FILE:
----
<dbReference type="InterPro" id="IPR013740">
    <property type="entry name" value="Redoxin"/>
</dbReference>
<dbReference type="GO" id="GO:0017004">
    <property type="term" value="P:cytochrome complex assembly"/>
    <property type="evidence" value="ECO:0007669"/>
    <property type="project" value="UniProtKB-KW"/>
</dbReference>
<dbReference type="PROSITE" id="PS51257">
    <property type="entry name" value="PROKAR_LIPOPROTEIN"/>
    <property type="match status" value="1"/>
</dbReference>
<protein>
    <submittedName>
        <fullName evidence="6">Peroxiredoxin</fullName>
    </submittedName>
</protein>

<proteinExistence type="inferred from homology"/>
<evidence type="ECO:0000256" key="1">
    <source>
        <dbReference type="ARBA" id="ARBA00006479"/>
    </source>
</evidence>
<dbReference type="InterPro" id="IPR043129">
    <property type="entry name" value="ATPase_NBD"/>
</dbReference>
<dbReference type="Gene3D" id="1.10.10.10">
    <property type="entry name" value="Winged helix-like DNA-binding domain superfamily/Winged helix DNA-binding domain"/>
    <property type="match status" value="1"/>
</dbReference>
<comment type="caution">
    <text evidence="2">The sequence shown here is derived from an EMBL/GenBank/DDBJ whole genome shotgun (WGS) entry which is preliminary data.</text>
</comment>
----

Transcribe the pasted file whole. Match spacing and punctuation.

<dbReference type="InterPro" id="IPR013740">
    <property type="entry name" value="Redoxin"/>
</dbReference>
<dbReference type="GO" id="GO:0017004">
    <property type="term" value="P:cytochrome complex assembly"/>
    <property type="evidence" value="ECO:0007669"/>
    <property type="project" value="UniProtKB-KW"/>
</dbReference>
<dbReference type="PROSITE" id="PS51257">
    <property type="entry name" value="PROKAR_LIPOPROTEIN"/>
    <property type="match status" value="1"/>
</dbReference>
<protein>
    <submittedName>
        <fullName evidence="6">Peroxiredoxin</fullName>
    </submittedName>
</protein>

<proteinExistence type="inferred from homology"/>
<evidence type="ECO:0000256" key="1">
    <source>
        <dbReference type="ARBA" id="ARBA00006479"/>
    </source>
</evidence>
<dbReference type="InterPro" id="IPR043129">
    <property type="entry name" value="ATPase_NBD"/>
</dbReference>
<dbReference type="Gene3D" id="1.10.10.10">
    <property type="entry name" value="Winged helix-like DNA-binding domain superfamily/Winged helix DNA-binding domain"/>
    <property type="match status" value="1"/>
</dbReference>
<comment type="caution">
    <text evidence="2">The sequence shown here is derived from an EMBL/GenBank/DDBJ whole genome shotgun (WGS) entry which is preliminary data.</text>
</comment>